Do you believe there is no difference in sound quality for (most) SS amps? Why do you stock expensive SS amps, just for a better choice of facilities? 

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Posted (edited)

Im pleased with the number of responses, but I was rather hoping for more psychologists to be tempted out of the woodwork and to throw 'fresh light' on the issues. Instead it appears that most, if not all, contributors, have transferred debates from other threads to this one and are covering familiar well worn paths of discussion (and disagreement)

It appears that cognitive dissonance is something that is at root 'irrational'. Now none of we humans exhibit 'pure reason'. Perhaps the closest we come is in scientific research (but even there many important discoveries have come about by accident e.g, the discovery of X rays) , the writing of academic papers, essays, achieving academic qualifications.

All of this is the result of learning. So, is it possible that different individuals in any field or institution are differentially affected by cognitive bias i.e, some get closer to the truth than others, and second, that individuals can reduce cognitive bias (by learning).

Some studies confirm this. In the field of planning and decision making Kahneman and Trevsky have developed a concept called 'reference class forecasting' where planning is based on the actual outcomes of similar ventures that have already been completed (and comparing those results with the planned venture). This has met with some success. (And I use it effectively in my betting strategies - I look at what factors have gone into producing winners in the past in order to predict future 'outcomes'.)

Other studies have shown how cognitive biases can be controlled and modified (see the article in Wikipedia) including the cognitive prejudices (eg., lack of self esteem in victims of personality disorders) of the mentally ill (e.g., depressives). My daughter has suffered from 'borderline personality disorder' and in that period suffered debilitating and life threatening lack of self esteem . She would doubt her capabilities. For example, she had a lovely voice but 'its not good enough to perform with' etc.. 'Im not attractive..'. This is irrational underestimation of the truth ie., cognitive 'prejudice'.

I suggest, for our purposes, merely reading about the phenomenon of cognitive bias, together with frequent involvement in bake offs, with familiar people will decrease cognitive bias. We as individuals are capable of self modification through thinking and practice, though still subject to social pressures. 'Priming bias' where one is influenced by what someone has said could play a part in BOs where an 'opinion leader' makes an initial judgement on the SQ of the system and others 'follow'.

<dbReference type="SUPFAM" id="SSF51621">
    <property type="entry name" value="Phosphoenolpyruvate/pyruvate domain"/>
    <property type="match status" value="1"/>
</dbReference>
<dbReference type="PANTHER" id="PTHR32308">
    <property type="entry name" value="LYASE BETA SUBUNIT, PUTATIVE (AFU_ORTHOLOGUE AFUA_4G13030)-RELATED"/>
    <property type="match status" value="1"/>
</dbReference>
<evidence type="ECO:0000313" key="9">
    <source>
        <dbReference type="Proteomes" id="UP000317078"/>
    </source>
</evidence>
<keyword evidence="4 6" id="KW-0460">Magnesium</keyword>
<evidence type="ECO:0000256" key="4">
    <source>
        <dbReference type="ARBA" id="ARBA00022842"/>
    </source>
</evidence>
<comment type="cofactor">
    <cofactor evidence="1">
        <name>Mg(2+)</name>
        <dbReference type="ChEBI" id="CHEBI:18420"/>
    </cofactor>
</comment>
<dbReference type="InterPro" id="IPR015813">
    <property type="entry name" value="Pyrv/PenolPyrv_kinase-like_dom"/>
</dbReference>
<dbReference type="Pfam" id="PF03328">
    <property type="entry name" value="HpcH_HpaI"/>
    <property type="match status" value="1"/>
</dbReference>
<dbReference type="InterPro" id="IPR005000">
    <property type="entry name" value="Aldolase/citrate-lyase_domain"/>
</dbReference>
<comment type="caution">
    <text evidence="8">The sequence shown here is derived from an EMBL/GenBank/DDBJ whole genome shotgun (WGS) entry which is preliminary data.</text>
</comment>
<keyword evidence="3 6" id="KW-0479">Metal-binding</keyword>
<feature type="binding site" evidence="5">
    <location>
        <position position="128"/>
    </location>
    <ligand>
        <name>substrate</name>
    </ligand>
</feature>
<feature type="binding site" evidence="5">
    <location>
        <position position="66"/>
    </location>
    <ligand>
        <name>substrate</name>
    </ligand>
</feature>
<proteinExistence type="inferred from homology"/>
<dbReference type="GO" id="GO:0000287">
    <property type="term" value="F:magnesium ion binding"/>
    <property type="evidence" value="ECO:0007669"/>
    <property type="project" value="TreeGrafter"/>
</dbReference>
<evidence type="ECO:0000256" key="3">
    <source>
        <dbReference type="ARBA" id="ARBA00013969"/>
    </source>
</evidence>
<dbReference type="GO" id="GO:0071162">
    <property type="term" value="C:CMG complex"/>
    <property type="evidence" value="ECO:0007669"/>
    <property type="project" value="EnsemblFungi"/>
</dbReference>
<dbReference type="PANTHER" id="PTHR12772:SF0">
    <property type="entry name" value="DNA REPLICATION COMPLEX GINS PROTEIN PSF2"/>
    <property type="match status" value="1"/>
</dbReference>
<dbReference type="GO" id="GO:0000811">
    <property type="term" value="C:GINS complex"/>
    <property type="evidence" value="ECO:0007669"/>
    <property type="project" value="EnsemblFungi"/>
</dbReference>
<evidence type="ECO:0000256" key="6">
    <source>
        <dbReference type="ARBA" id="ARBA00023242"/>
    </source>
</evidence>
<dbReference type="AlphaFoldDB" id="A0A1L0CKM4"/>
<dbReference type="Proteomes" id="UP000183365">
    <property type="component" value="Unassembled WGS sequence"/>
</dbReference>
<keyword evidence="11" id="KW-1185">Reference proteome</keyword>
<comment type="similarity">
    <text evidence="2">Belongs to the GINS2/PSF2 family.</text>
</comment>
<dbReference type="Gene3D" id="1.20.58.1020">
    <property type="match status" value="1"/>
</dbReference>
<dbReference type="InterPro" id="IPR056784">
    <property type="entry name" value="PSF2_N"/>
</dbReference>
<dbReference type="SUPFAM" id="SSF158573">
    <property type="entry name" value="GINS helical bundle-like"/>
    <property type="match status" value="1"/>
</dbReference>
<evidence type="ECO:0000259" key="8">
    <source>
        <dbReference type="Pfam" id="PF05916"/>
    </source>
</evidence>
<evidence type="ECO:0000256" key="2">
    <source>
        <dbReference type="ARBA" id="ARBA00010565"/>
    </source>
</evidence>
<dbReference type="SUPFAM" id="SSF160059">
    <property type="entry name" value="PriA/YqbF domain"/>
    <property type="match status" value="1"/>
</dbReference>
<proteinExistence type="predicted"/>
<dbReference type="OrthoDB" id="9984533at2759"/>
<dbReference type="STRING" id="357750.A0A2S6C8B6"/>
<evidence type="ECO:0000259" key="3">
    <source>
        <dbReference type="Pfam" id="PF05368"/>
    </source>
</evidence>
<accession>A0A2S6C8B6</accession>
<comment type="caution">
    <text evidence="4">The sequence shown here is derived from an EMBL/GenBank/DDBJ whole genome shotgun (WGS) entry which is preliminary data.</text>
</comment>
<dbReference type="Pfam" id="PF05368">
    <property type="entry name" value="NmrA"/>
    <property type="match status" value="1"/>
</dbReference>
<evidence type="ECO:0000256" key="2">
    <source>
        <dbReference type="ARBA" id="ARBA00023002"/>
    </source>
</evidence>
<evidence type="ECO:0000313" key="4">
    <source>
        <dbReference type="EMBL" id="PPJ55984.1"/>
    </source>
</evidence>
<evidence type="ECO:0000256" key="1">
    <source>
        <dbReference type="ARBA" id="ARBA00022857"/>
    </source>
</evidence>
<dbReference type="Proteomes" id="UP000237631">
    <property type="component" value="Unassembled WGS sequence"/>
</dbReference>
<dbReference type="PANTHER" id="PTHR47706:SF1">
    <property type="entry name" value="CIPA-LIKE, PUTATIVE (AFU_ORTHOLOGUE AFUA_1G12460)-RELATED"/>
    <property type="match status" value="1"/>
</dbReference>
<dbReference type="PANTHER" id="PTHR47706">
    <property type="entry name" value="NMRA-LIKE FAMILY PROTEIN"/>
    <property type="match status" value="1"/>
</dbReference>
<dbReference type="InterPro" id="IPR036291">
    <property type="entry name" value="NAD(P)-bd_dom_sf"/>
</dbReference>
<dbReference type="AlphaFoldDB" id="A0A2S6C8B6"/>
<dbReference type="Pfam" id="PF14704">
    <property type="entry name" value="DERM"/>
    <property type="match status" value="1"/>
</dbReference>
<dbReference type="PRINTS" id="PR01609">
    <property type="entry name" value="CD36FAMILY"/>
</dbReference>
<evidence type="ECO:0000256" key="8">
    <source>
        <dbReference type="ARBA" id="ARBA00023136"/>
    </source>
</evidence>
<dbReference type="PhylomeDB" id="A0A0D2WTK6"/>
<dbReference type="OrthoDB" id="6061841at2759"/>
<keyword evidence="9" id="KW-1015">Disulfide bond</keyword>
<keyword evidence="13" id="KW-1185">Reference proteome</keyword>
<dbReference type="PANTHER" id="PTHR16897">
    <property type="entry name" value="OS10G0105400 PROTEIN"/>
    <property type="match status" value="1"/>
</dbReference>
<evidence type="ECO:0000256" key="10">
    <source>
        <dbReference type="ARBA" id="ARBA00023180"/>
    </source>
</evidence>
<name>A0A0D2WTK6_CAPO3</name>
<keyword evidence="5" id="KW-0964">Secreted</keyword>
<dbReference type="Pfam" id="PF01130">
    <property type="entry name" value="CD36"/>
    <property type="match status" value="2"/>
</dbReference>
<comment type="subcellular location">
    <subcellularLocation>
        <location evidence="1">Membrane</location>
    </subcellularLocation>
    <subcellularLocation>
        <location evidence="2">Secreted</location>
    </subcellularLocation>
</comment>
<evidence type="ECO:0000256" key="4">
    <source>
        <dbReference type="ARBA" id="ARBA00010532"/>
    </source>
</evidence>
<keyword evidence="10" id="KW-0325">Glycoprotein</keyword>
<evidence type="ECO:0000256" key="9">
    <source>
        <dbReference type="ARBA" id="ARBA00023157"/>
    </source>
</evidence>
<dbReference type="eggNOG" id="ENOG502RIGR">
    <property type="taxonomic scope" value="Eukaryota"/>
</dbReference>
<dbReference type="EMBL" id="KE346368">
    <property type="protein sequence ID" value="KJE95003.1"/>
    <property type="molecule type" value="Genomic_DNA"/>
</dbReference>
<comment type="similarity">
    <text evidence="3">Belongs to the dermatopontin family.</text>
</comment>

Being aware that this can happen can guard against undue influence. In my case, my postgraduate training in philosophy (itself a deeply sceptical discipline) throws me in the opposite direction. I exhibit a marked tendency to doubt received wisdom. This is a bias - but a useful one. This is called a heuristic, and some studies have shown, in certain circumstances cognitive bias has a use.

It occurs to me that one common bias in the world of Hi Fi is 'brand loyalty'. The bias is forming an emotional attachment to a make or manufacturer, or a school of thought e.g., the 'BBC Sound'. There may, of course, be a RATIONAL component to the particular choice of kit as well , together with other factors . Most decisions are 'overdetermined'. At the Audiojumble in Tonbridge (where I and others on here exhibit)there is a tendency towards classic vintage British equipment.  Another example of bias was the  choice of Japanese audiophiles to buy up all the discarded idler decks such as Thorens and Garrard when the British HiFi press (e.g., Popular Hifi) was lionising Linn products and advising you should bin your old Garrards and buy something with sprung suspension. The Japanese love the old British brand names such as Wharfedale. 'Tradition' is a well of cognitive bias.  (Of course the Japanese we also well aware of the inherent quality of the equipment they bought up, well before Noel Keywood wrote that article).

Some of the 'debate' we have heard here and elsewhere ('Do measurements really count' etc) has tended to go round in circles and become embittered.

I hope to have injected something useful and decisive to break that circle.

Much depends on what concept of the individual one holds (and the individual as hifi enthusiast). My view is structuralist to an extent - we are products of our society and language and influenced by our peers and need for a measure or respect from them - but also, under that causal social and political umbrella, there is the liberal view of a self-determining, rational , responsible individual actor capable of learning and improving.

He or she will enter another's demonstration room or lounge, or pigeonhole (in my case) influenced by the social factors and (differential) experience and 'baggage' we have spoken about, but capable of responding to the stimulus of the music and coming to an approximately correct judgement about the relative worth of the system. And hopefully not too distracted by the surroundings.